Director Gore Verbinski finally got a shot at making something that doesn’t involve pirates, the ocean or, for that matter, real people. With the film “Rango,” Verbinski tells the tale of the comical lizard who calls himself Rango, voiced by Johnny Depp.

The film begins with a lizard without a name who lives in a tank by himself. After an accident, the lizard becomes stranded in the desert and is directed by an armadillo to a town called Dirt that is drying up from lack of water. There, he meets Beans (Isla Fisher), a lizard who is trying to save her father’s ranch, which is part of the slowly dying town.

When asked what his name is, the lizard, deciding he can be anyone he wants to be, calls himself Rango. The mayor (Ned Beatty), an old turtle, makes Rango the sheriff after he unwittingly defeats the hawk that had been terrorizing the town. It becomes Rango’s job to save the town from not only the drought, but a conspiracy that lies beneath the surface of Dirt.

The animation of “Rango” is state of the art but not so realistic that it loses its animation feel. It makes the world come alive for the audience. Not only are the characters beautifully animated, but the settings are, as well. One can’t help but get caught up in the world of “Rango.”

Johnny Depp gives a stellar performance as the voice of Rango without even appearing on the screen. It takes talent to act, but voice acting takes a different talent, one that Depp manages well. He brings Rango’s character to very comical, yet heroic and lovable, levels.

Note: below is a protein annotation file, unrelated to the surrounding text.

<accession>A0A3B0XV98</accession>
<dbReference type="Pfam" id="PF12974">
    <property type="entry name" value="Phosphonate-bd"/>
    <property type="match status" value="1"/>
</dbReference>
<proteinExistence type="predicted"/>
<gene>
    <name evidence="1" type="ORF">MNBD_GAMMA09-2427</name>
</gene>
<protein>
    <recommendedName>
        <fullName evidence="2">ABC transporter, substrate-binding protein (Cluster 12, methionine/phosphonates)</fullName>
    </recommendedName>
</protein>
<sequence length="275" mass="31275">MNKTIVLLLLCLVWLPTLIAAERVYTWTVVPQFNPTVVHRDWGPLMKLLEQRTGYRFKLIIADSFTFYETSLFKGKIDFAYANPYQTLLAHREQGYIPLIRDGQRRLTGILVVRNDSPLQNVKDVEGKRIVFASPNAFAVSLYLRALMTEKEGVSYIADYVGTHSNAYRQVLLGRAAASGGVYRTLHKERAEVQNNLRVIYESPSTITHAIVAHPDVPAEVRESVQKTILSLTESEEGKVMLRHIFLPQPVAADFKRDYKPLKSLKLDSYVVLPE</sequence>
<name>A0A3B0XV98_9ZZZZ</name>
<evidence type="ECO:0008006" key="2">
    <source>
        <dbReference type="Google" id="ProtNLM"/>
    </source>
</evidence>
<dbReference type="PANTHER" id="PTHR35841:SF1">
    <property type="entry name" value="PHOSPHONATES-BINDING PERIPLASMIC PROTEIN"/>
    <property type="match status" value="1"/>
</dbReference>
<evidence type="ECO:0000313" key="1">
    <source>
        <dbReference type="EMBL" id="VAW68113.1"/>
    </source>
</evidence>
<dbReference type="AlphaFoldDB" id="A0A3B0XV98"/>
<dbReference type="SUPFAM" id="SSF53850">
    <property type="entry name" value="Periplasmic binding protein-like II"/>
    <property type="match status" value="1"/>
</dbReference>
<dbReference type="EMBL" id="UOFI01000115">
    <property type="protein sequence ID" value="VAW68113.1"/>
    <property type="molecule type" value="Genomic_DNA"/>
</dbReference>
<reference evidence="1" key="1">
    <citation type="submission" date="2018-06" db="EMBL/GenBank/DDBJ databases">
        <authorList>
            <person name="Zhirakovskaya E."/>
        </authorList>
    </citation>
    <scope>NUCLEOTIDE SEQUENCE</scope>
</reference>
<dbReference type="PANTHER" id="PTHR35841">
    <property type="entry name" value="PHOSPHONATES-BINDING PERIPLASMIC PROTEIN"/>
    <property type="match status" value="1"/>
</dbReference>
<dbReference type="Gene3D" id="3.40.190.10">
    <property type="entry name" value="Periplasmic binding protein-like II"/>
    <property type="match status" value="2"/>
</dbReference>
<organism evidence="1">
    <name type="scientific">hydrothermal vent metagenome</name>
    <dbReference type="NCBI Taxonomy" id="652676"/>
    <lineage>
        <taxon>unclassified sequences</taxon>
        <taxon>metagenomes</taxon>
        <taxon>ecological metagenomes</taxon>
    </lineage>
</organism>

Fisher and Alfred Molina (the voice of the armadillo) both support Depp with strong performances, as well. Ned Beatty, though he was used as an animated film villain in “Toy Story 3” already in the past year, still gives a worthy performance.

“Rango” delivers on many levels, most notably on the humor. While some parts of the film are borderline adult humor, it still provides a good experience for kids, which gives it a broad audience that isn’t limited to just children. The film also gives many tips of the hat to the Western genre and its classic stereotypes. “The Spirit of the West” (Timothy Olyphant) wears a poncho, a baron hat, squints and talks with a raspy “man with no name”-like voice.

“Rango” breaks the mold of the standard animated film and strives to do many things, most of which are successful. The film is funny, has a great story with great performances, the animation and effects are state of the art and overall, it’s just a good movie. The fact that it avoids the cliché of most animated movies while embracing the clichés of the Western film make it a great experience at the theater.